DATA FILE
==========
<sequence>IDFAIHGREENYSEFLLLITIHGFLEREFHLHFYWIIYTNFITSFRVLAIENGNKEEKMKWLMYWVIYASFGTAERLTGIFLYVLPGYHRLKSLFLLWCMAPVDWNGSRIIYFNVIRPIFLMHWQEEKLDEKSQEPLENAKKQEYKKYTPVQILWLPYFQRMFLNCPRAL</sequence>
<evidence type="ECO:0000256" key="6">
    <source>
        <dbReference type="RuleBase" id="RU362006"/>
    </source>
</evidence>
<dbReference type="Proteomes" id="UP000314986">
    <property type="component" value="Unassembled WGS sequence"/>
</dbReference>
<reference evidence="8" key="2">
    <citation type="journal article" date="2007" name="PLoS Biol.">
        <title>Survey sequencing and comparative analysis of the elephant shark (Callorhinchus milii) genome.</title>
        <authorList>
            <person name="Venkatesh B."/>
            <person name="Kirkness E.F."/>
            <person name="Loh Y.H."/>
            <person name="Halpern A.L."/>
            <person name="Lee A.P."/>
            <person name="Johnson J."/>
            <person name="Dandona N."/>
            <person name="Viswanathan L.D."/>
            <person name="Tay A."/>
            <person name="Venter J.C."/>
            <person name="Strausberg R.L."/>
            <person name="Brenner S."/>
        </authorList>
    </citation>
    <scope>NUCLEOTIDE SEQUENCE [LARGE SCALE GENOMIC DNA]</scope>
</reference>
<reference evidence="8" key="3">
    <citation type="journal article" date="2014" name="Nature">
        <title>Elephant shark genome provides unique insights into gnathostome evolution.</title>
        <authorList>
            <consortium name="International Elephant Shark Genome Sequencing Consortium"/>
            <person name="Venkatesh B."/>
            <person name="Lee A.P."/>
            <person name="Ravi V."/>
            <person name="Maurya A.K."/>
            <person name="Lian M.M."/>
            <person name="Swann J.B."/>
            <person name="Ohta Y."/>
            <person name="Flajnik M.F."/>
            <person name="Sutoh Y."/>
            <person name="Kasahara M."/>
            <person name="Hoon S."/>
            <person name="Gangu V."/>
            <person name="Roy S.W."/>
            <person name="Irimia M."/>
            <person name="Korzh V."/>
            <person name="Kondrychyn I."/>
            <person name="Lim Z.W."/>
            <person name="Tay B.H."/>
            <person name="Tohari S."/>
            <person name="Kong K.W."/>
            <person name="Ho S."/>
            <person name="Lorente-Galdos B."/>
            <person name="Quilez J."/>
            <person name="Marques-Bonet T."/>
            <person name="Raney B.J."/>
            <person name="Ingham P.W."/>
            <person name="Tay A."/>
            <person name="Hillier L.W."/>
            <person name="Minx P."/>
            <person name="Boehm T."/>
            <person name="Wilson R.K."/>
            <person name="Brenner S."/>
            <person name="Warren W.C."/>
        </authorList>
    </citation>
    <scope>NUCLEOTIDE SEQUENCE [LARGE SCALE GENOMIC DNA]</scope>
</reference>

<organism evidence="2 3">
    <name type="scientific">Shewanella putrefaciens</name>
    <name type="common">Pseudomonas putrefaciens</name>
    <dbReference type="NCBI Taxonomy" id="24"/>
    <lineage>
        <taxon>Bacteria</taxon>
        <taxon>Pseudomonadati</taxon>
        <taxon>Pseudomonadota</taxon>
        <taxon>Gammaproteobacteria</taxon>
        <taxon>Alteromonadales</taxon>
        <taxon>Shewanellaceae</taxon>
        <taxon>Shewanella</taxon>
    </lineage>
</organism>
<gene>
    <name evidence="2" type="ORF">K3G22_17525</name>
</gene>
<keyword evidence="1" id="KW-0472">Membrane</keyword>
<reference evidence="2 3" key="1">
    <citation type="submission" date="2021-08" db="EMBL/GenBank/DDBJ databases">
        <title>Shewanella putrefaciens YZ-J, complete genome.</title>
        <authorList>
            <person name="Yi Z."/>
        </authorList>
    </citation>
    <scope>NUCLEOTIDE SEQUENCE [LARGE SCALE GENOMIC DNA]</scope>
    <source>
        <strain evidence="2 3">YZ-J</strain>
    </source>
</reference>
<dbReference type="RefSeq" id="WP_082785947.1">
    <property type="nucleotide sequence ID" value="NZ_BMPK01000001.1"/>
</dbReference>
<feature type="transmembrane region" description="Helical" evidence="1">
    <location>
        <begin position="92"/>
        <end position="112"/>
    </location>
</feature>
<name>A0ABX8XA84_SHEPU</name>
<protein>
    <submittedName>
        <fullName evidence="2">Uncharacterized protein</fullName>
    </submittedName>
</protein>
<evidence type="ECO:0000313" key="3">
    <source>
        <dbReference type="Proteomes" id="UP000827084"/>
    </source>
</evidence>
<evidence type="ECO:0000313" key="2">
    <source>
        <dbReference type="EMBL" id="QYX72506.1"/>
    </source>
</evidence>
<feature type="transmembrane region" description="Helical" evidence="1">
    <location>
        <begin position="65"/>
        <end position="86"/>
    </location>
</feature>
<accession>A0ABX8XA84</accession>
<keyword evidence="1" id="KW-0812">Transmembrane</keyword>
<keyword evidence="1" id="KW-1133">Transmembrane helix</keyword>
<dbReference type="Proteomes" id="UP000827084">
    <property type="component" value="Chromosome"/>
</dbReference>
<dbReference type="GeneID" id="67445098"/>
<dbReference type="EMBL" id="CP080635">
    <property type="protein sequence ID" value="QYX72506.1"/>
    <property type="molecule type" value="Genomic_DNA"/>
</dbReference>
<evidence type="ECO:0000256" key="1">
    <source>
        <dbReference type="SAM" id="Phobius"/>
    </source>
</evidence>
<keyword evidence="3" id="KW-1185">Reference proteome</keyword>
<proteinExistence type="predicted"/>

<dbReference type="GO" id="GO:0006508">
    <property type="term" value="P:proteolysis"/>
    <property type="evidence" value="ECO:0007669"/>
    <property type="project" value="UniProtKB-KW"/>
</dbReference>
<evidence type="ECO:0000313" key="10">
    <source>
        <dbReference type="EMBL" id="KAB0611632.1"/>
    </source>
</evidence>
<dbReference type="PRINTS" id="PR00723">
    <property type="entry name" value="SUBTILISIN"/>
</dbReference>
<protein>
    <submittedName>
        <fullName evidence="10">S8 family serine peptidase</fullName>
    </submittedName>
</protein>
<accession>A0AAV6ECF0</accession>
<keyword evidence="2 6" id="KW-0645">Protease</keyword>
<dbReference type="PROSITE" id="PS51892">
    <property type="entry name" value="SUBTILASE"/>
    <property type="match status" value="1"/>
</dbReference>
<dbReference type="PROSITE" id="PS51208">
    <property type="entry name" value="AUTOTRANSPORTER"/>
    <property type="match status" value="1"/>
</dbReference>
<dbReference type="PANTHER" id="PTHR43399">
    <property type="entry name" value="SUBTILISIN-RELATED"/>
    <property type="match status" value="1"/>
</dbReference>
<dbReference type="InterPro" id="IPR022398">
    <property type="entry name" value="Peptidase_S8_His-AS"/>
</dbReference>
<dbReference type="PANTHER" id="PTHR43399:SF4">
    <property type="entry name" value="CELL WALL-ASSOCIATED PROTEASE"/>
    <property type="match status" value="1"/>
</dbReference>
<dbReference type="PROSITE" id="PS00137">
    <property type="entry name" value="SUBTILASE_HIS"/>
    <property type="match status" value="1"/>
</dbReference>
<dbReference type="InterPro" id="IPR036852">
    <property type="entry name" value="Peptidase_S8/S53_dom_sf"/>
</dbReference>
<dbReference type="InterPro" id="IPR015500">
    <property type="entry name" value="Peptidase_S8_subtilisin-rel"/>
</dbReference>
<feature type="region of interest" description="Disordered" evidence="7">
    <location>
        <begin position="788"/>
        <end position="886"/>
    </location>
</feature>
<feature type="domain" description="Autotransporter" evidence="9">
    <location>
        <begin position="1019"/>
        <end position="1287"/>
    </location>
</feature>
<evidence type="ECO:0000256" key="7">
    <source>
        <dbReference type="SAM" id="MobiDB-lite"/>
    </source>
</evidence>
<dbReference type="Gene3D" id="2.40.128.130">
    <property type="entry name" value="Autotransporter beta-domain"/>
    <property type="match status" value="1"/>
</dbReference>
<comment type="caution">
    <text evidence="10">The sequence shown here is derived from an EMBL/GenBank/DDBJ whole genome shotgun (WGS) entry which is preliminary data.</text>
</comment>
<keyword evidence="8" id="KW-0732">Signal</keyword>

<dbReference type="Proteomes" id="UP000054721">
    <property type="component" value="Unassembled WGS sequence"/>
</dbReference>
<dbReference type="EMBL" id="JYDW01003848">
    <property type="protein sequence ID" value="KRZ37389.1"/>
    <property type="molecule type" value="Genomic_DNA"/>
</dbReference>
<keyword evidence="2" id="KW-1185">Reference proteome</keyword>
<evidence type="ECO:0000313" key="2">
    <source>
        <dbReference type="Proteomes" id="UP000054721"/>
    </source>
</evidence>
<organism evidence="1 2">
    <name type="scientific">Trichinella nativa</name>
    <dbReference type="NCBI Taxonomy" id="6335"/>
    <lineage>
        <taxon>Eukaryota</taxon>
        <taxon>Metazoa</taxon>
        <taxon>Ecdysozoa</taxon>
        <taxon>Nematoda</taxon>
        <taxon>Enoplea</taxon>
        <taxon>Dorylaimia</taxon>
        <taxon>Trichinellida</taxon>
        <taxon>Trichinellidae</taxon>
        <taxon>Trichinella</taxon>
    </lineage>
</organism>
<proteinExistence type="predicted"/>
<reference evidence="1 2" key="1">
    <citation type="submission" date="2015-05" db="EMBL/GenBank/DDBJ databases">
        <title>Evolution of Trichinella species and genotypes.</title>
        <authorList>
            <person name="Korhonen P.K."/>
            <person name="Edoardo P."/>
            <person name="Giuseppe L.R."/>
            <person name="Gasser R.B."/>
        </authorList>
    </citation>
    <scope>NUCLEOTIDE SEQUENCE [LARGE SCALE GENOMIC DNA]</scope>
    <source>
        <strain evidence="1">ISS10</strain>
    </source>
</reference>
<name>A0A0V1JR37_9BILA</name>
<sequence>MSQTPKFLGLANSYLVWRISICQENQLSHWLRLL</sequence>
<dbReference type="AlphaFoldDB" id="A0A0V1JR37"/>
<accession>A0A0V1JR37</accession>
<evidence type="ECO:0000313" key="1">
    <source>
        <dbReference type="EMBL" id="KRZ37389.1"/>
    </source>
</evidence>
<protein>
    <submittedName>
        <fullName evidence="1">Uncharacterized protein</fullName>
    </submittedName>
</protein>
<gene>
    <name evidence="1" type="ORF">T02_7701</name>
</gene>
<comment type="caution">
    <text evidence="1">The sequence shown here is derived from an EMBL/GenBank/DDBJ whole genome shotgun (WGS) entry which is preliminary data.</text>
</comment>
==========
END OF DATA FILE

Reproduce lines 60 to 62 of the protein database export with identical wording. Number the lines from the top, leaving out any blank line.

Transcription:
            <person name="Ingham P.W."/>
            <person name="Tay A."/>
            <person name="Hillier L.W."/>